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Frankenstein Reborn

Directed by Leigh Scott

Written by Leigh Scott

Starring Rhett Giles, Tom Downey, Joel Hebner, Eliza Swenson

Rated G

No Stars

Literary fiction is flying hot and fast out at The Asylum, as we’re brought a second literary adaptation. Hot on the heels of David Latt’s “H.G. Wells War of the Worlds” (the trailer for which can be seen on this DVD), comes Leigh Scott’s “Frankenstein Reborn,” an updated version of the original work by Mary Shelley.

So what we have here is the story of Victor, (as in Frankenstein. Duh.) a neurosurgeon who has become obsessed with the reanimation of dead flesh (like in “Frankenstein”. Duh.). Victor murders his patient and resurrects the corpse.

A little different from “Frankenstein” this time around…the original Victor robbed graves for bits and pieces to sew together. THIS Victor just gathers them wholesale on the same body.

But much like the original, Something Goes Wrong with Victor’s new creation, and it goes on a rampage. The Creature, as it’s called, launches into a killing spree, discing up anyone it can get its clammy, undead hands on.

Under normal circumstances, I’m often the first to point out lousy special effects work, but “Frankenstein Reborn” does not suffer from that particular malady as much as is normal. For instance, about two and a half minutes in, there’s a very convincing dismemberment. I can’t find the wires, as it were…it’s a relatively seamless operation, done quite well.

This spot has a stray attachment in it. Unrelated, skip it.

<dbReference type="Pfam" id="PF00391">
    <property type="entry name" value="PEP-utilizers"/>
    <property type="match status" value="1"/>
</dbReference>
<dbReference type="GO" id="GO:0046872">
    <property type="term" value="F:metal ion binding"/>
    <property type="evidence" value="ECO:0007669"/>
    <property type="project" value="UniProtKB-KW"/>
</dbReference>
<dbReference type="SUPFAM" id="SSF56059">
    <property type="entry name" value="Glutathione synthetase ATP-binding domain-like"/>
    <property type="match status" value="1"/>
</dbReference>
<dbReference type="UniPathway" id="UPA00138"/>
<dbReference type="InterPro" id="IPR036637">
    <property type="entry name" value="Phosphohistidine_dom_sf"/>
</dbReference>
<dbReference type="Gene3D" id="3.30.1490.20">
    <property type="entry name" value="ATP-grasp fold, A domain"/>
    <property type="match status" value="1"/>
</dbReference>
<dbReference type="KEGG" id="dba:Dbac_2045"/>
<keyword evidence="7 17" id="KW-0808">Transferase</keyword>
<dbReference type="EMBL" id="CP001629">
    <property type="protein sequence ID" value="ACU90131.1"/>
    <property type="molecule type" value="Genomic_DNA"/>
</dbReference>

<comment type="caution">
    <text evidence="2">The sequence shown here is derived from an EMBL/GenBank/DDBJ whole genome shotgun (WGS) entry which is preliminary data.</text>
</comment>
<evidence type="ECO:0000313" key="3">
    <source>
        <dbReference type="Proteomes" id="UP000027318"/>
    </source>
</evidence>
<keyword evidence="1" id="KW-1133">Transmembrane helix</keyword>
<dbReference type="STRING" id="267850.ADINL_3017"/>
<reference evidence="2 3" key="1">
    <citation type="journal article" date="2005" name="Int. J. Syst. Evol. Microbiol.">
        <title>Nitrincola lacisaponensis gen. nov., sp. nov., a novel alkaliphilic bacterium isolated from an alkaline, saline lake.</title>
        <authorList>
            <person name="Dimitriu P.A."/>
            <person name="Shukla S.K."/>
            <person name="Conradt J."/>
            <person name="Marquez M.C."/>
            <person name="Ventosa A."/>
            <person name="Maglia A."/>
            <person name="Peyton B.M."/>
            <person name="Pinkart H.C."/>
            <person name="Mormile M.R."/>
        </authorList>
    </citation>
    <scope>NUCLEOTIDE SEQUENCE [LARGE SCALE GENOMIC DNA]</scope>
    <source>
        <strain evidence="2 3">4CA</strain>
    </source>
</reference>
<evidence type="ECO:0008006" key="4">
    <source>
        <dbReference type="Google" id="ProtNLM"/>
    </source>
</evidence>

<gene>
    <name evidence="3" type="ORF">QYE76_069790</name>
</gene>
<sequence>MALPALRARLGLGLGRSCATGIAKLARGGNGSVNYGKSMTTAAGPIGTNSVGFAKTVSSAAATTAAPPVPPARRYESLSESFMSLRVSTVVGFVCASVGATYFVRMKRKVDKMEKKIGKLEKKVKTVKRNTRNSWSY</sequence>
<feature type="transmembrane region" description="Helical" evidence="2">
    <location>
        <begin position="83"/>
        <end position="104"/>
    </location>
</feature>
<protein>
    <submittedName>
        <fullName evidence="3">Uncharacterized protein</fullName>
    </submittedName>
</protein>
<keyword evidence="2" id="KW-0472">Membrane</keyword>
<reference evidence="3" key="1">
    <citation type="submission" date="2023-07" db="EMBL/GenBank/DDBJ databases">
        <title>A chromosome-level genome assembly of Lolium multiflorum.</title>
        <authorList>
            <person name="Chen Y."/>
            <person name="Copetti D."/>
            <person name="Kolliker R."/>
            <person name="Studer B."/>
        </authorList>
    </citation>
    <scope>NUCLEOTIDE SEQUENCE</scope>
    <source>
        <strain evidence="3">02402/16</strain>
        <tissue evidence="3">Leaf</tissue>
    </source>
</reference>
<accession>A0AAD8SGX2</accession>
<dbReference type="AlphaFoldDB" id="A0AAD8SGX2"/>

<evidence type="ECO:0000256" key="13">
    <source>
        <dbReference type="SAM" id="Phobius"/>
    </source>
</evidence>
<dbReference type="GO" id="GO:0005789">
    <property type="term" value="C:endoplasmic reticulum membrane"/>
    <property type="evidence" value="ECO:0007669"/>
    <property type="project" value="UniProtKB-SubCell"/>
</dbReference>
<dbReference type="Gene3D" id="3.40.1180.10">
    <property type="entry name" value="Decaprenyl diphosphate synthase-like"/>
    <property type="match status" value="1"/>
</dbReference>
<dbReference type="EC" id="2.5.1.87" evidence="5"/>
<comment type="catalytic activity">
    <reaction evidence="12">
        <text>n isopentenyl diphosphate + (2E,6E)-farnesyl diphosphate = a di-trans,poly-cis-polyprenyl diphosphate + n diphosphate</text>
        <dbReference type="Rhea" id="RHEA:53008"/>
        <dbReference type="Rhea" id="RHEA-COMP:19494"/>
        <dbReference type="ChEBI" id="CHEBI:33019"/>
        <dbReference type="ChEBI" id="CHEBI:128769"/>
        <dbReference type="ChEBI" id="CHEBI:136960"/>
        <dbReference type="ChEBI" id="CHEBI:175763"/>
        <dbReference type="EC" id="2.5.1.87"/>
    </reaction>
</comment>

The differences between Mary Shelley’s original “Frankenstein” and Leigh Scott’s “Frankenstein Reborn” are mostly cosmetic. Instead of lightning reanimating the corpses, we get cutting-edge nanotechnology doing the job. Of course, they also throw in the lightning as an homage to the original, but it’s a minor plot point at best.

Getting our first good look at the Creature, just short of the forty nine minute mark, is actually kind of disappointing. It looks oddly like the monster from Stuart Gordon’s “Castle Freak.”

But the decapitation at one hour and four minutes in is again, surprisingly realistic. The quality of the effects is considerably higher for “Frankenstein Reborn” than it is for many of its contemporaries.

In fact, that’s a perfect way to describe most of “Frankenstein Reborn.” it’s a cut above most of its contemporaries. Sure, the plotline is a bit derivative—it’s based on a hundred plus year old novel that spawned legions of movies. But the simple fact remains—the acting is solid, the script is solid, and the effects are DEFINITELY solid. When there are effects that I can’t easily deride as fake, I take notice. Too much of direct to video involves special effects slopped together to try and improve a sagging script. In this case, it’s a fair script augmented by good special effects.

The ending is packed with surprise twists that’ll really leave you satisfied. It’s an excellent ending overall, and the final thirty seconds will prove to hold one surprise you probably won’t see coming.

The special features include audio options, feature commentary, a blooper reel, deleted scenes, a behind the scenes featurette, and trailers for “H.G. Wells War of the Worlds”, “Hide and Creep”, “Legion of the Dead”, “Jolly Roger: Massacre at Cutter’s Cove” and “Frankenstein Reborn.”

All in all, “Frankenstein Reborn” is literary adaptation at its very finest, and an excellent overall addition to The Asylum’s lineup.

Steve Anderson is a film critic who collects action figures so he can dress them up as his favorite horror villains. He lives somewhere in the United States.


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